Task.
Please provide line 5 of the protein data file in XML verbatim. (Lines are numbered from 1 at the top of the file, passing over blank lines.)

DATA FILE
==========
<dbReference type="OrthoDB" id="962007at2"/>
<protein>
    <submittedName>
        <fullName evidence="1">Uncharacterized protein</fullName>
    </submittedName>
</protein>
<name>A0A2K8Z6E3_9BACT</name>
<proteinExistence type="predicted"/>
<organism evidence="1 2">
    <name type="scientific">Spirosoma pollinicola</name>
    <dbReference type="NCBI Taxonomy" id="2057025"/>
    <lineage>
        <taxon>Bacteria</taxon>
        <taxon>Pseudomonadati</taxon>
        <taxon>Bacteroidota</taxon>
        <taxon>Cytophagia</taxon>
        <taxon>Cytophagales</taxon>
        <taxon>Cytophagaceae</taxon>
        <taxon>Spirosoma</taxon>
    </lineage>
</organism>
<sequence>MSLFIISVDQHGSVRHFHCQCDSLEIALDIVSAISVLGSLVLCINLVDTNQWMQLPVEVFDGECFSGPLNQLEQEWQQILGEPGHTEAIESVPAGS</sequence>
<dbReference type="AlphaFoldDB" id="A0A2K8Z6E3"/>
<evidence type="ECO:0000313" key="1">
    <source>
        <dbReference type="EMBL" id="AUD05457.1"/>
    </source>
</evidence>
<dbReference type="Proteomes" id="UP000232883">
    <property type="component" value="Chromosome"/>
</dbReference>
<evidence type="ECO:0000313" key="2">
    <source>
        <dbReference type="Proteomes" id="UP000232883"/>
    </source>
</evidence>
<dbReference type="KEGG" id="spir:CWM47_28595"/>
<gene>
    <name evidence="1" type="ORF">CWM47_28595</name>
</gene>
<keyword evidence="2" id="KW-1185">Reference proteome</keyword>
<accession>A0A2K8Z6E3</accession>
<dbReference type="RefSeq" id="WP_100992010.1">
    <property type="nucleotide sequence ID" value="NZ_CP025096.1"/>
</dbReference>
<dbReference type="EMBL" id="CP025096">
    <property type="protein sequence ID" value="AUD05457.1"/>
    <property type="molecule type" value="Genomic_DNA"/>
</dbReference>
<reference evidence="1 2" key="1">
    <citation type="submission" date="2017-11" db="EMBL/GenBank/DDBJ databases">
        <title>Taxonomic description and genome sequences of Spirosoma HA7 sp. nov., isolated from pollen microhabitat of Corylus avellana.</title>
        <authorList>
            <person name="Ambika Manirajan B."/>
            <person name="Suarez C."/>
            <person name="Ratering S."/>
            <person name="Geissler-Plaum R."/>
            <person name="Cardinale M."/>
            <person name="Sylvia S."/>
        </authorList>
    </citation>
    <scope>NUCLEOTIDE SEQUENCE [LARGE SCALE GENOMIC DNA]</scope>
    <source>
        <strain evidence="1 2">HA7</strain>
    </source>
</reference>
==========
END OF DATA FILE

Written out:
    </submittedName>